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Environmental Science: A Global Concern, 7/e
William P. Cunningham, University of Minnesota
Mary Ann Cunningham, Vassar College
Barbara Woodworth Saigo, St. Cloud State University

Land Use: Forest and Rangelands

Chapter Overview

Half of the earth's land surface is either grassland (22 percent) or forest and woodland (28 percent). Both of these vegetation types have important commercial value. Wood and wood products are used by most industries. Fuel wood is crucial for cooking in much of the world. Rangelands, generally too dry for crops, sustain large numbers of livestock.

Humans have long depended on these lands for food and fiber, and there is no reason to expect future societies to be any different. Here's the problem. As the demand and intensity of exploitation for these resources rise, so too do questions of sustainability. As you learn in this chapter, intensive exploitation can cause environmental deterioration. Such deterioration not only jeopardizes the land's ability to continue to serve as a source of food and fiber, but disrupts the delivery of numerous other ecological services performed by healthy forest and range.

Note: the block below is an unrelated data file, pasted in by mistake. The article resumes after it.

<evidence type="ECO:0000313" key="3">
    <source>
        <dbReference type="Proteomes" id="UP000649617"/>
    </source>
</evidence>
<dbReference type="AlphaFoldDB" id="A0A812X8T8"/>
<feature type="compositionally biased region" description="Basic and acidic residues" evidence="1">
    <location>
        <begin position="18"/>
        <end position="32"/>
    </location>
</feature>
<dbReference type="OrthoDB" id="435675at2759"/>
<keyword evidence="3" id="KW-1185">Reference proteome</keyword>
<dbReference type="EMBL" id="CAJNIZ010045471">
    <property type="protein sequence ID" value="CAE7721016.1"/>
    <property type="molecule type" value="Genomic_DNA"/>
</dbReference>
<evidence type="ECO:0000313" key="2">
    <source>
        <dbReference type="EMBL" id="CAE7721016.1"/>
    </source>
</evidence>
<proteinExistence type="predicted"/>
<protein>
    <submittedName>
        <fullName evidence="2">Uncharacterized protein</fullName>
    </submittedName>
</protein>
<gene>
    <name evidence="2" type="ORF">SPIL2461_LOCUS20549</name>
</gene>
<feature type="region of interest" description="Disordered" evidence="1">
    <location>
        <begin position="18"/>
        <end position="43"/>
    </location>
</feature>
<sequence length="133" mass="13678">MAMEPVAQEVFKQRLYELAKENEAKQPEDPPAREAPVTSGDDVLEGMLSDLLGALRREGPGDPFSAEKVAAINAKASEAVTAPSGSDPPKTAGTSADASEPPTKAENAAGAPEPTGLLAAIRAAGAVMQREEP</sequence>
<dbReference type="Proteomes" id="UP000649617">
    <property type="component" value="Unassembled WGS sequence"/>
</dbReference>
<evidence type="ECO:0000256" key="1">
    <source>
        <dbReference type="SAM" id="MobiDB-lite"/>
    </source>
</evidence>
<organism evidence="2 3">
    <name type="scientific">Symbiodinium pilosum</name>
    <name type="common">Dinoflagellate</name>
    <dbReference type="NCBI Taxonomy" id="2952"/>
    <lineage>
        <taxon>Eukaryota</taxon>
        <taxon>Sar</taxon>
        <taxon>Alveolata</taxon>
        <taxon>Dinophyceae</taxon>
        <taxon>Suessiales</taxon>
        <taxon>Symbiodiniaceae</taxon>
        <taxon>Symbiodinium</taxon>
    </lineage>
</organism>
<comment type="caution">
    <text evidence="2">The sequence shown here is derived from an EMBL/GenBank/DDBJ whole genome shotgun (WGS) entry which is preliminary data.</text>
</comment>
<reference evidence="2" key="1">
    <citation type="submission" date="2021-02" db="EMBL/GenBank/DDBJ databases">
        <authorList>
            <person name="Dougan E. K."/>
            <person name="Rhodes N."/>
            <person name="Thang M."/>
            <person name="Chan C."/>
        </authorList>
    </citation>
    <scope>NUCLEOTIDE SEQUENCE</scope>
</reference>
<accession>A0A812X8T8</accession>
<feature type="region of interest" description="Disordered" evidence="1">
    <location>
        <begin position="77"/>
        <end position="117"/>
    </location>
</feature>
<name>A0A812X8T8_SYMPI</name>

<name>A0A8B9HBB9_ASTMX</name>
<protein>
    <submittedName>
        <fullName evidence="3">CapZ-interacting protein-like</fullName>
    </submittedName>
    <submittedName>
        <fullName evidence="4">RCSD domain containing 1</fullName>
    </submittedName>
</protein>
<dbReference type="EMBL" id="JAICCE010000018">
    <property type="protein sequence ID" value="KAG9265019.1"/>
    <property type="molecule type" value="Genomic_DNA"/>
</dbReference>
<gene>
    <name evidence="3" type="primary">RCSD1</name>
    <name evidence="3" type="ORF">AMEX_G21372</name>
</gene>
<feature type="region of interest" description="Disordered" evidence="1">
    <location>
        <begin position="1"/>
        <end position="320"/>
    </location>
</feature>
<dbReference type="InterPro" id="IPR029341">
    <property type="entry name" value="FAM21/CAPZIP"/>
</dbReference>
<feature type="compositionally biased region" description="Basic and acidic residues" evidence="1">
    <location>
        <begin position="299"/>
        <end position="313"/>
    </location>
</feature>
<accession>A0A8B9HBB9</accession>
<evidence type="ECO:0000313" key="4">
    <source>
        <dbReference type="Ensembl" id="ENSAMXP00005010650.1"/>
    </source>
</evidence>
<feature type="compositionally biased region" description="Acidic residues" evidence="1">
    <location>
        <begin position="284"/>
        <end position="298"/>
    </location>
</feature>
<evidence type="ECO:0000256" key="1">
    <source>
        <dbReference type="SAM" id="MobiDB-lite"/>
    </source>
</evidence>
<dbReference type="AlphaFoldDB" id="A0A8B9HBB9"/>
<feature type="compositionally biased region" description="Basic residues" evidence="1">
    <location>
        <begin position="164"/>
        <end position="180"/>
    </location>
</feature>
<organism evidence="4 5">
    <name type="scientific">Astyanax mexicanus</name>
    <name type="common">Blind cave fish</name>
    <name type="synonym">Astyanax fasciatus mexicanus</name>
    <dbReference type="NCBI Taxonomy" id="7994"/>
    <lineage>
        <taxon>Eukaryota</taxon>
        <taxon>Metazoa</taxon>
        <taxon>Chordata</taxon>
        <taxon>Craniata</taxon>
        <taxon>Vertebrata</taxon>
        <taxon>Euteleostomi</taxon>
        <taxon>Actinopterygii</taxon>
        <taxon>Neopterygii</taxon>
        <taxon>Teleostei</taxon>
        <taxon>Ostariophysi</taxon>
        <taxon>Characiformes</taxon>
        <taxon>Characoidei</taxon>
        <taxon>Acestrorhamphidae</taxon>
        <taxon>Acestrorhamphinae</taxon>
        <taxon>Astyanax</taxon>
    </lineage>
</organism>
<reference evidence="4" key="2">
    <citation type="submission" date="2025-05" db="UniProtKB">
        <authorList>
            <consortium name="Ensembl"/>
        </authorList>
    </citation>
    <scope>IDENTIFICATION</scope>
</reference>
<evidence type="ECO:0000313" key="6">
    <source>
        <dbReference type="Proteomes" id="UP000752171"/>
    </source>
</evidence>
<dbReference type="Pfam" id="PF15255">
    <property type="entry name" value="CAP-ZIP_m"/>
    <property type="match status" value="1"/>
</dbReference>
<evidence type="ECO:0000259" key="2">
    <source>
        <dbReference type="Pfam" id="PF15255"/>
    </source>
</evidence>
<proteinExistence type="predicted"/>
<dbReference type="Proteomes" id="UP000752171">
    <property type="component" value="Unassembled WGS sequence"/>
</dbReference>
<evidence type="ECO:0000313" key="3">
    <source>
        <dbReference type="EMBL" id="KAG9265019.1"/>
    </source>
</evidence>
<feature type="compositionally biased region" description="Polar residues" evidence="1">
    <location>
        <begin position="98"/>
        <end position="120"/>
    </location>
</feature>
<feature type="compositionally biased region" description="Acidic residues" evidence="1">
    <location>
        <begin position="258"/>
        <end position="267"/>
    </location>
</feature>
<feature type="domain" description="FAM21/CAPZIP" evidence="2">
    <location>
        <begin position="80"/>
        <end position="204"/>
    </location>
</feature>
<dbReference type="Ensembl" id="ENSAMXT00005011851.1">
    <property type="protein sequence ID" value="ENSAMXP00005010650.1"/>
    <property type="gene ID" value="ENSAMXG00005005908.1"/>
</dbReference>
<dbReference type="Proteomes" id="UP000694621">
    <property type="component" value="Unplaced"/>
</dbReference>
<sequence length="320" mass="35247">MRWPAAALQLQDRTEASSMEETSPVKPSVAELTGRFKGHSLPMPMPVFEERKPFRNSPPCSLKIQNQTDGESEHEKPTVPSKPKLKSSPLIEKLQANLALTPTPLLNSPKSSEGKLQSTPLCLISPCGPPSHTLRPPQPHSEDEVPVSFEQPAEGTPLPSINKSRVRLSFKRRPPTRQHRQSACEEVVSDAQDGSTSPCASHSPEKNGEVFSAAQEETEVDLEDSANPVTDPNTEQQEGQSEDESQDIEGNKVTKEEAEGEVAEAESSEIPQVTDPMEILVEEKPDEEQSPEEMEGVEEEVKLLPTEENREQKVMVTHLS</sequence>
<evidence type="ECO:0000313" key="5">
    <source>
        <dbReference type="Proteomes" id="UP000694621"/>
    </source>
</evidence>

Among the needed changes called for in the chapter is land reform. Surprisingly, land ownership patterns and the fate of indigenous people are both intertwined with the prospects for resolving these threats to sustainability.